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This morning, the Dow Jones Industrial Average was falling as investors eyed a lackluster September jobs report. Last month, the economy created 156,000 new jobs, well short of the 176,000 positions that economists had anticipated.
On Thursday, the Dow fell 12 points as investors weighed another round of economic data and monitored the approach of Hurricane Matthew. Last week, Americans seeking unemployment benefits nearly hit a 43-year low.
Let's take a look at Thursday's Stock Market Numbers:
Dow Jones: 18,268.50; -12.53; -0.07%
S&P 500: 2,160.77; 1.04; 0.05%
Nasdaq: 5,306.85; -9.17; -0.17%
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What's Ahead for the Dow Jones Industrial Average Today
The Dow Jones Industrial Average projected a 32-point decline this morning as investors weighed the September jobs report and prepared for a busy day of speeches from members of the Federal Reserve. With four speakers set to offer insight on the economy's health, investors are expecting that the central bank will raise interest rates in December.
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The British pound lost 10% of its value in just a few minutes this morning in what traders are calling a "flash crash." The sell-off fueled by computer orders has the currency on pace for its worst week since 2009 and has sent the sterling to a 31-year low. Investors are increasingly concerned that Britain will have a "hard" exit from the European Union. That would mean the country would surrender its access to the European Union market and choose instead to control its own borders. The consequences could include trade restrictions and the disruption of capital flows.
Oil prices have pushed back above $50 per barrel for the first time since June. Last week's announcement by OPEC that it will cap crude production in November has established a floor for prices. Money Morning Global Energy Strategist Dr. Kent Moors has called OPEC's deal a game-changer. However, there is much work to do for the global oil cartel. Moors explains what's next for oil prices and what investors must know about global production.
The WTI crude oil price today was flat at $50.46 per barrel. The Brent crude oil price fell 0.1% to $52.47. Keep an eye on prices later this afternoon when Baker Hughes Inc. (NYSE: BHI) reports the weekly rig count, which offers insight into the health of U.S. crude production.
The big story this morning is at Deutsche Bank AG (USA) (NYSE: DB). The stock has rallied more than 18% this week after shares hit a 30-year low. Investors have been piling back into the German bank after politicians and Wall Street leaders reassured the markets that the company wasn't having a liquidity crisis. But we argue that investors shouldn't buy into this false rally. Here's the truth about the Deutsche stock price and where this company is heading next.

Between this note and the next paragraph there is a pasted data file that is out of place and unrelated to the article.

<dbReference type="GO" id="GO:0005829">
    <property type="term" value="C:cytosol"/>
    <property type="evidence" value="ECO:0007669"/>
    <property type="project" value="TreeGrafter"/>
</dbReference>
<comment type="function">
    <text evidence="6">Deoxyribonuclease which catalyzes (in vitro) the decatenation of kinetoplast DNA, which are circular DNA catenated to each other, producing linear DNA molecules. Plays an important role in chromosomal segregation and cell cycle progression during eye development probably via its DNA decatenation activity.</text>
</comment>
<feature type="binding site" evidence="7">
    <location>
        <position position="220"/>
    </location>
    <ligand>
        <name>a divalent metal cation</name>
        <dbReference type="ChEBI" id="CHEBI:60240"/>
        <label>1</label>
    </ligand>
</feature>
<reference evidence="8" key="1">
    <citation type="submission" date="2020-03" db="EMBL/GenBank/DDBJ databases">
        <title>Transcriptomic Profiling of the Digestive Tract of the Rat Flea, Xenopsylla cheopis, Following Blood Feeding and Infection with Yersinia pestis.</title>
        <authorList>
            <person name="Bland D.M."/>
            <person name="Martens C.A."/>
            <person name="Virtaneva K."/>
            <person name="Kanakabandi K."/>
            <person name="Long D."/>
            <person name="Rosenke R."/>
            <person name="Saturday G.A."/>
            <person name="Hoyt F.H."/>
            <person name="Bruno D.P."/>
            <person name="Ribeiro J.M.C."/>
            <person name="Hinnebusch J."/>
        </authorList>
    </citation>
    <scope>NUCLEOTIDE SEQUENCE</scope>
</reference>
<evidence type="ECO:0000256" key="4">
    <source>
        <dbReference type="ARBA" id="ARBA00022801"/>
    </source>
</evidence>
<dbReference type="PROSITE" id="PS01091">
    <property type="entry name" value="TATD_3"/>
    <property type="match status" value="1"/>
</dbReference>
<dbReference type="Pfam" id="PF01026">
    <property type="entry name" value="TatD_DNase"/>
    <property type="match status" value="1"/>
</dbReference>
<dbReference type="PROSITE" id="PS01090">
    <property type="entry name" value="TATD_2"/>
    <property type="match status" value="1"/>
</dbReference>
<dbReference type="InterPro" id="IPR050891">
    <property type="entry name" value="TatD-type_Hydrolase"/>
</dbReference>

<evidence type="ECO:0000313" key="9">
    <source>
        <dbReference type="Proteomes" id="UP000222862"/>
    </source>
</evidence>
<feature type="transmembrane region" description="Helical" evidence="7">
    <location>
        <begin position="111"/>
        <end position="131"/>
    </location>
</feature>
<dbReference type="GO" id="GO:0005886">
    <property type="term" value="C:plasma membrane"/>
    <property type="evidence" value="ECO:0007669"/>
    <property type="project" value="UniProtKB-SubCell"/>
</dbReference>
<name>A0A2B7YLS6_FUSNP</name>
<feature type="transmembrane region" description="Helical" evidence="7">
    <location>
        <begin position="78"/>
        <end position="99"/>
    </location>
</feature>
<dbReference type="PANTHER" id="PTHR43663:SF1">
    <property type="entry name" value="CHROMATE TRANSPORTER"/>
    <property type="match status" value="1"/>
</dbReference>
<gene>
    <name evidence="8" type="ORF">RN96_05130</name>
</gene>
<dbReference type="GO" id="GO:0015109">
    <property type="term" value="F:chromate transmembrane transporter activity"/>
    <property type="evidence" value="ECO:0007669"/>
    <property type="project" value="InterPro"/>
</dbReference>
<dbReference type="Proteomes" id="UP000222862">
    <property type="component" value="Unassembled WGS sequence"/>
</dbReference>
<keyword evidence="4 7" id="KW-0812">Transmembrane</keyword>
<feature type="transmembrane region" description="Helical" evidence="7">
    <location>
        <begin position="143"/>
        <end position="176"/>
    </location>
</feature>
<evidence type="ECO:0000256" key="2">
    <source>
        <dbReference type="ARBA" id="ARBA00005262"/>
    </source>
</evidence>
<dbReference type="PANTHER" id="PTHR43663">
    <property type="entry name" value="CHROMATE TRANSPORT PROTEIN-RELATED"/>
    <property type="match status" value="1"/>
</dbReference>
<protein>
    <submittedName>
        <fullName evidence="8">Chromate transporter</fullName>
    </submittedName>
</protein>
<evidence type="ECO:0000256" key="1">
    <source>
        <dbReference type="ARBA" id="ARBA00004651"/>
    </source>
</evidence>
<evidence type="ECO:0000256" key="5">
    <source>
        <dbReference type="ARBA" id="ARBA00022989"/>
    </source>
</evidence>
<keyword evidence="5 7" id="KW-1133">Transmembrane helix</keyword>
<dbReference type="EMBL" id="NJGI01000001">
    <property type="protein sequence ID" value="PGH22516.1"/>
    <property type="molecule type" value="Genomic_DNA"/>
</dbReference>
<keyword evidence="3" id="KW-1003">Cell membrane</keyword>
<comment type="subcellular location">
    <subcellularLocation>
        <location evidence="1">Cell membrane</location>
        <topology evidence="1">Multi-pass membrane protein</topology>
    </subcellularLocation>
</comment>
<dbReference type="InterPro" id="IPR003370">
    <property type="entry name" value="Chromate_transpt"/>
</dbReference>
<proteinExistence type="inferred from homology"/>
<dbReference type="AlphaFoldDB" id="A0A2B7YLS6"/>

Stocks to Watch Today, Oct. 7, 2016
- Twitter Inc. (NYSE: TWTR) is seeking a suitor, but it's not going as planned. Recode announced yesterday that Alphabet Inc. (Nasdaq: GOOGL) will not make a bid for the microblogging company. Shares fell more than 16% in pre-market hours on the news. The tech blog also said that neither Walt Disney Co. (NYSE: DIS) nor Apple Inc. (Nasdaq: AAPL) were interested in Twitter. TWTR stock fell more than 20% yesterday. Here's the reason why a deal is looking more unlikely.
- Today's IPO story is Camping World. The stock will trade on the New York Stock Exchange and has been priced at $22 per share.
- Shares of Gap Inc. (NYSE: GPS) popped 6.5% in pre-market hours despite news that the firm saw 3% decline in September sales. The firm saw a 10% slump in comparable sales at its primary branded stores. Old Navy same-store sales were off by 4%.
- No major U.S. companies report earnings on Friday.
Today's U.S. Economic Calendar (all times EDT)
- Fed Vice Chair Stanley Fischer speaks at 10:30 a.m.
- Cleveland Federal Reserve President Loretta Mester speaks at 12:45 p.m.
- Baker Hughes Rig Count at 1 p.m.
- Kansas City Fed President Esther George speaks at 3 p.m.
- Consumer Credit at 3 p.m.
- Treasury STRIPS at 3 p.m.
- Federal Reserve Board Governor Lael Brainard speaks at 4 p.m.
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About the Author
Garrett Baldwin is a globally recognized research economist, financial writer, and consultant with degrees from Northwestern, Johns Hopkins, Purdue, and Indiana University. He is a seasoned financial and political risk analyst, with a focus on stocks, hedge funds, private equity, blockchain, and housing policy. He has conducted risk assessment projects for clients in 27 countries, and consulted on policy and financial operations for some of the nation's largest financial institutions, including a $1.5 trillion credit fund, a $43 billion credit and auto loan giant, as well as two of the largest Wall Street banks by assets under management.
Garrett joined Money Map Press as an economist and researcher in 2011, specializing in alternative strategies with an emphasis on fundamental and technical analysis.